2. A set of 3 Formative Assessment Probes (based on Page Keeley’s work) to uncover student ideas about science explanations- the probes include a DRAFT facilitation guide. Feel free to improve these:

3. A video “think sheet” for participants to track their thinking while watching the first video clip from the book where a teacher introduces the CER framework to a class of 7th graders- introducing CER framework vid 2.1 think sheet

Please let me know if you have any revisions/changes/improvements to any of these documents. Hope these are helpful… enjoy.

I’ll add a few other resources in an upcoming post. What CER resources have you found most useful in your own work with students?

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WA NGSS WCAS Test & Item Specs Released

Many of us science assessment nerds have been anxiously awaiting for the NGSS Test & Item Specifications for the Washington Comprehensive Assessment of Science (WCAS). The anticipated arrival of these document reminds me of an iconic clip from Steve Martin’s movie The Jerk (see below).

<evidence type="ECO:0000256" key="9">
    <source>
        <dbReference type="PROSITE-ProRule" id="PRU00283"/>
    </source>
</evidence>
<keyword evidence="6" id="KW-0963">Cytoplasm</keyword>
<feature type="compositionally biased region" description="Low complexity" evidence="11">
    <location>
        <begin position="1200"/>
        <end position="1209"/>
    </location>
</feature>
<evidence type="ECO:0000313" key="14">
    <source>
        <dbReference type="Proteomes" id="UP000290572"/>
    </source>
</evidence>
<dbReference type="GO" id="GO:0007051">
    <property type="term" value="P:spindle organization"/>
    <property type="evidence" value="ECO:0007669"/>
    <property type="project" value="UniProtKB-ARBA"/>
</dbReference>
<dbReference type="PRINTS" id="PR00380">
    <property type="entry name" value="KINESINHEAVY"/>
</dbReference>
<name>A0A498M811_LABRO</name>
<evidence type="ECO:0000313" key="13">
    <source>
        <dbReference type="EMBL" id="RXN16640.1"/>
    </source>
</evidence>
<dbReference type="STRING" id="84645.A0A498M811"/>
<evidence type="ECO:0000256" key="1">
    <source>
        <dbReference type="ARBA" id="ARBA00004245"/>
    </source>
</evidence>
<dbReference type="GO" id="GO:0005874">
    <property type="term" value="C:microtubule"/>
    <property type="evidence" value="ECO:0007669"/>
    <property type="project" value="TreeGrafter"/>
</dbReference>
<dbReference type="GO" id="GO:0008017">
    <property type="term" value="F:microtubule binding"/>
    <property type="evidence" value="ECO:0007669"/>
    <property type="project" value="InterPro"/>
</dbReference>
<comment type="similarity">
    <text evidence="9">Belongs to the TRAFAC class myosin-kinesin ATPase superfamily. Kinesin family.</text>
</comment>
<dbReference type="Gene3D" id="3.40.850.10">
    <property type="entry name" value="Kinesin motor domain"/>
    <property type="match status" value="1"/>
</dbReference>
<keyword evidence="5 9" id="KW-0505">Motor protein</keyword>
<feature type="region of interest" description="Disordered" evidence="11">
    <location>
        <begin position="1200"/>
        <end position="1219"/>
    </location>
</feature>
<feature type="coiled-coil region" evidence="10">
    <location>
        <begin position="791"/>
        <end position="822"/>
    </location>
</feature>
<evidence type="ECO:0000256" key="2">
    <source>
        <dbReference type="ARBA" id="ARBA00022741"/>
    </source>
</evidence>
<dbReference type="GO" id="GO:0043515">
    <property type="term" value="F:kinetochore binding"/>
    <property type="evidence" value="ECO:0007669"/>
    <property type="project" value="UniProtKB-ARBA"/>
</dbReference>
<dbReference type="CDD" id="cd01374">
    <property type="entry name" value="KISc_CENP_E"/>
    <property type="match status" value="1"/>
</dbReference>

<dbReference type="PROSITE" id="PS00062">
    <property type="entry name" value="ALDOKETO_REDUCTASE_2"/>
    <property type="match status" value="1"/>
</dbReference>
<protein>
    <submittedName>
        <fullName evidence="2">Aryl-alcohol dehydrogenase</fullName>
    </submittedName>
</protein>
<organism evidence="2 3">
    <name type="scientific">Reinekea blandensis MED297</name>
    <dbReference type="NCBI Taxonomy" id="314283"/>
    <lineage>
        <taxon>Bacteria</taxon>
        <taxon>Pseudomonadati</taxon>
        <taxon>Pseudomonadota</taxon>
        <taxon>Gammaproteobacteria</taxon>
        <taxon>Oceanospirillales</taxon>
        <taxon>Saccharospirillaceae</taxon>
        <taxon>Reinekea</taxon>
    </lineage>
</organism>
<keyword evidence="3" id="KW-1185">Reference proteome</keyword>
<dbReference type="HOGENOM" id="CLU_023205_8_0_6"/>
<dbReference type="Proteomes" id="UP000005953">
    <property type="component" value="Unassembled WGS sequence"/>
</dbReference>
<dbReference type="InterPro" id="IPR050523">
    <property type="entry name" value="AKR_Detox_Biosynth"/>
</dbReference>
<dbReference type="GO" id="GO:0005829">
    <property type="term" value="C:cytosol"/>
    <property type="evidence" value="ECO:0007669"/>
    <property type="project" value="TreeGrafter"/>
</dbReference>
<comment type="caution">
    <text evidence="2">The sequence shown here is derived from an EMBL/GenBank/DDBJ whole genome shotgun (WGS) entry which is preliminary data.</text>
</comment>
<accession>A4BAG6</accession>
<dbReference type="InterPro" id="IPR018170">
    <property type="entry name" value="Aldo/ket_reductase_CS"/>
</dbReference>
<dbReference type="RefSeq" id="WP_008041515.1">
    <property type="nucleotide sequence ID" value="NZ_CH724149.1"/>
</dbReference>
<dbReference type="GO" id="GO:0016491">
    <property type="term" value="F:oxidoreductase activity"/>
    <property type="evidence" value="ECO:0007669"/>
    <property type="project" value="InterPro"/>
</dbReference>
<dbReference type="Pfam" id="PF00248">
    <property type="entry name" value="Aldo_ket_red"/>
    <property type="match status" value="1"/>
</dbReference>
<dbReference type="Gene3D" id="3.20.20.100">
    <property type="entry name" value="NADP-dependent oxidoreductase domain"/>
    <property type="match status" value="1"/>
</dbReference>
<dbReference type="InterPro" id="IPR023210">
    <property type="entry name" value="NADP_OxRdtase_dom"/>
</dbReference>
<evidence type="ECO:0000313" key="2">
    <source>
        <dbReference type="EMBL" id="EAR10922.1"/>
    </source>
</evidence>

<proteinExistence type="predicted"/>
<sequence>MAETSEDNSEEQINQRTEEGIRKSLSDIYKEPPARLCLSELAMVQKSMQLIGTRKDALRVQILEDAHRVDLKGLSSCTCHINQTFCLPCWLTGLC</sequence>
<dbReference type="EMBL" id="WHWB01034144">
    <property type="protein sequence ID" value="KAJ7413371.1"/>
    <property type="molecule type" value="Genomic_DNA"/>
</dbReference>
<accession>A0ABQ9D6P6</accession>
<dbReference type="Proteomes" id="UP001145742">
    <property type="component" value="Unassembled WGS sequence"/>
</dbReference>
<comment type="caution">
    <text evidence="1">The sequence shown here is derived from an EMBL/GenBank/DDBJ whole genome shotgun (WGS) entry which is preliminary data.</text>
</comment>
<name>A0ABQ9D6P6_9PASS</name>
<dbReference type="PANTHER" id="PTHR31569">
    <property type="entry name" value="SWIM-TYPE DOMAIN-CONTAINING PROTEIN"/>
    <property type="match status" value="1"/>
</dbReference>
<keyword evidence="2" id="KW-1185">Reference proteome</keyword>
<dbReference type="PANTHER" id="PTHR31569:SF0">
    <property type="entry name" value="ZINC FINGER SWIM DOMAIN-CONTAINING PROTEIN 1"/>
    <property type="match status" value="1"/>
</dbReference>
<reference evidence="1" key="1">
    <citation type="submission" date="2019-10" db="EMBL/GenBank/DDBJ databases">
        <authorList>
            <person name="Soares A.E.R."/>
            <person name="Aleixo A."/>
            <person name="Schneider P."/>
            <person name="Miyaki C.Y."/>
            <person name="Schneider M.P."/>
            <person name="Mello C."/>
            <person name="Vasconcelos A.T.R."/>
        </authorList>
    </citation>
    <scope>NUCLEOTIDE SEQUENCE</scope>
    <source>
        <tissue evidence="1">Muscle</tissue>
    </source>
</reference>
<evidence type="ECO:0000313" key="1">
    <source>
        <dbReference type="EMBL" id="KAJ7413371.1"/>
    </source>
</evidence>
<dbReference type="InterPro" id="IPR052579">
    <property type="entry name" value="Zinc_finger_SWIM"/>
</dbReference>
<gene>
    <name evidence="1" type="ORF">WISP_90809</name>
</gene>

These documents are organized into the following grade bands:

I’m assuming that these documents might be useful to science educators outside of Washington. You will see that there is support for each NGSS Performance Expectation from Grade 3 through High School and there are some pretty cool features such as:

  • information on items types and assessment design
  • a variety of 2 Dimensional versions of each PE
  • details and clarification that provide greater specificity to the original PE for not only assessment but also instruction

See the screen shot below for 5-PS1-1 to get a sense of some of the extra information provided by the item specs.